The kids also use their expertise to help coach local home-school programs. They give back to the community by teaching others what they learned.

 Read more here: http://www.nrablog.com/post/2012/03/17/Michigan-State-takes-the-spotlight-at-2012-awards-ceremony.aspx#continue

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4-H Mentoring Weekend involves learning, fun for mentoring matches

July 16–18, 55 people that included mentoring matches and a team of volunteer staff members got together for 4-H Mentoring Weekend at Kettunen Center. Participants took part in outdoor leisure activities while strengthening their mentoring relationships. They were able to experience first-hand some of the new activities from the 4-H Guided Adventures project, including fishing, canoeing, kite building, archery and geocaching. Participants also climbed the MAX, Kettunen Center’s new rock wall, created crafts, and explored theater and drama.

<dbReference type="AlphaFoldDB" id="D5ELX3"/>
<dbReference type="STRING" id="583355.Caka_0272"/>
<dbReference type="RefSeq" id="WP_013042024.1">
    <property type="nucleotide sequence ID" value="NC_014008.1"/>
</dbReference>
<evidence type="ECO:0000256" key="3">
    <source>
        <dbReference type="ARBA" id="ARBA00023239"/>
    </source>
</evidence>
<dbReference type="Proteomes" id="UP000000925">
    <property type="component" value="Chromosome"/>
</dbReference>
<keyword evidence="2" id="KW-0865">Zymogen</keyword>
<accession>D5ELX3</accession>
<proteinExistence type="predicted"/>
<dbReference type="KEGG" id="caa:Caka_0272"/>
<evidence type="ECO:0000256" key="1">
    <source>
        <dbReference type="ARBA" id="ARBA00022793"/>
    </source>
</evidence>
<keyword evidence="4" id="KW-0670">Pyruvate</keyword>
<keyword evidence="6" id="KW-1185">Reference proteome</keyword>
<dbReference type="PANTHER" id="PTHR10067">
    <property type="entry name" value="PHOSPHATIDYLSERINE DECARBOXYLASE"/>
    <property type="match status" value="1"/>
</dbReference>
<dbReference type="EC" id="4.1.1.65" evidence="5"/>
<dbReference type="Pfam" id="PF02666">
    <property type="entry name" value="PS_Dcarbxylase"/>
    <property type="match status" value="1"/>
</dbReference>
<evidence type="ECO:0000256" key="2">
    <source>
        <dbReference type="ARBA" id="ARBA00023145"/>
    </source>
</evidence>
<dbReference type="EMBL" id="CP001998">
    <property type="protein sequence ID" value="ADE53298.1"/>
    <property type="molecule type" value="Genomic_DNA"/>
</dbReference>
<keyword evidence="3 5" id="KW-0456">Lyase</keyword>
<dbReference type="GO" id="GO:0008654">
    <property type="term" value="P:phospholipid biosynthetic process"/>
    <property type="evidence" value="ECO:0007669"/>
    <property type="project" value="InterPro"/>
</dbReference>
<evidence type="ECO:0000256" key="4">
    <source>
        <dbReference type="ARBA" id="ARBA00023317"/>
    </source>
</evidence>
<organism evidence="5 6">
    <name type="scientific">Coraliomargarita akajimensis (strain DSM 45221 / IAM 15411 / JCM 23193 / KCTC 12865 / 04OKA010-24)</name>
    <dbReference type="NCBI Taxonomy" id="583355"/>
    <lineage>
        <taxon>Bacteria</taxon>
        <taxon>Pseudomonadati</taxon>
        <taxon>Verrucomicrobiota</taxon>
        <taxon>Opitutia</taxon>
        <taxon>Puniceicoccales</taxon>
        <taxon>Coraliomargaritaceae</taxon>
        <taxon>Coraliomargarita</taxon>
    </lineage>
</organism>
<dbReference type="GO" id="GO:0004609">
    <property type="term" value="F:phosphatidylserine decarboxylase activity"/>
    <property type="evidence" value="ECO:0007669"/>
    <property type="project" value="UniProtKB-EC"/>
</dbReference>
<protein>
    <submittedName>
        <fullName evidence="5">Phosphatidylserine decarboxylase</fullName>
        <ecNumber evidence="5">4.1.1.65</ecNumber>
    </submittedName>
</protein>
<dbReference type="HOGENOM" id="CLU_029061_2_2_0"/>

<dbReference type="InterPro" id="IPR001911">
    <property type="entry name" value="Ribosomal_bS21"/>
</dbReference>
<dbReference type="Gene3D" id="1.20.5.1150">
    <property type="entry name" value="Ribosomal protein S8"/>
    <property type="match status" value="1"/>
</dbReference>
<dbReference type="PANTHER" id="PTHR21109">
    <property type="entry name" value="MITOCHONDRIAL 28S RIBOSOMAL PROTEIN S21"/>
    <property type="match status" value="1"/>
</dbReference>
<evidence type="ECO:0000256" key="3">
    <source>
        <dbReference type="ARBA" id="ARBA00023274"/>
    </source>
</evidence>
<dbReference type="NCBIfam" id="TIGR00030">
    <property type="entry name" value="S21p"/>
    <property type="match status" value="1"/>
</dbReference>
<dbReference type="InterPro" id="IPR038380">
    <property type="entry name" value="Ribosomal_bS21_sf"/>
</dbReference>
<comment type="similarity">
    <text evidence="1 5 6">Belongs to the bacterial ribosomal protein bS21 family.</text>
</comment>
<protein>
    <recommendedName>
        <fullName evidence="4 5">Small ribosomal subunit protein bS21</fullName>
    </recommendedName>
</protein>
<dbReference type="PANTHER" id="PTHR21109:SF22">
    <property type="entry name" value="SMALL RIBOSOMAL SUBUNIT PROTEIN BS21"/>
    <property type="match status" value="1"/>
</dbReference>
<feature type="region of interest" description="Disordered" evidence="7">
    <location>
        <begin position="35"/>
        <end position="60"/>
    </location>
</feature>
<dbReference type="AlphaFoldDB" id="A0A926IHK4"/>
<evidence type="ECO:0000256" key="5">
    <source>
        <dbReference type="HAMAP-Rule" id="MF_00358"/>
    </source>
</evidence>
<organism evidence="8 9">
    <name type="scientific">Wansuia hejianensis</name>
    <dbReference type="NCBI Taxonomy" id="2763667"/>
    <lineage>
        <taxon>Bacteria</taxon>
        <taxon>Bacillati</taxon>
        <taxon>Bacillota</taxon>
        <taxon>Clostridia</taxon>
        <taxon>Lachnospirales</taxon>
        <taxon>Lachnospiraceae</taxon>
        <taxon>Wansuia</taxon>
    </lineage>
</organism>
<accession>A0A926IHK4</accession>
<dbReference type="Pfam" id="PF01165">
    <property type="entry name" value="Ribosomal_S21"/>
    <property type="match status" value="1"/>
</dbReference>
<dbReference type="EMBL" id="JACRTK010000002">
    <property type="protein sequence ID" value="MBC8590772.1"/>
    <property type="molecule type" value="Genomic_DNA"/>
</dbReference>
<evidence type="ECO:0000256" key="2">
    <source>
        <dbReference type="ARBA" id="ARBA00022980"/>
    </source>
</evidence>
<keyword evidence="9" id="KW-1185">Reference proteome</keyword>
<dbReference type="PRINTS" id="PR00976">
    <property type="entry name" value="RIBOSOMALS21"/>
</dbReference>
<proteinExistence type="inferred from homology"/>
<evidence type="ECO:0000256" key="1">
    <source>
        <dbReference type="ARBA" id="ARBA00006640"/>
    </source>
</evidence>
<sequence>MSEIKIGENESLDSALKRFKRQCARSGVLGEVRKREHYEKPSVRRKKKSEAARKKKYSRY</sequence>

Three hours of the weekend allowed mentors to focus on skill building, using new curriculum from the Michigan 4-H Mentor Training curriculum project, while mentees performed science experiments and got to know each other through a series of team-building activities.

 During free time, mentor matches worked together on a service project to benefit the Ingham County Capital Area Humane Society, explored tie-dyeing, participated in a talent show and took part in a Jell-O fight.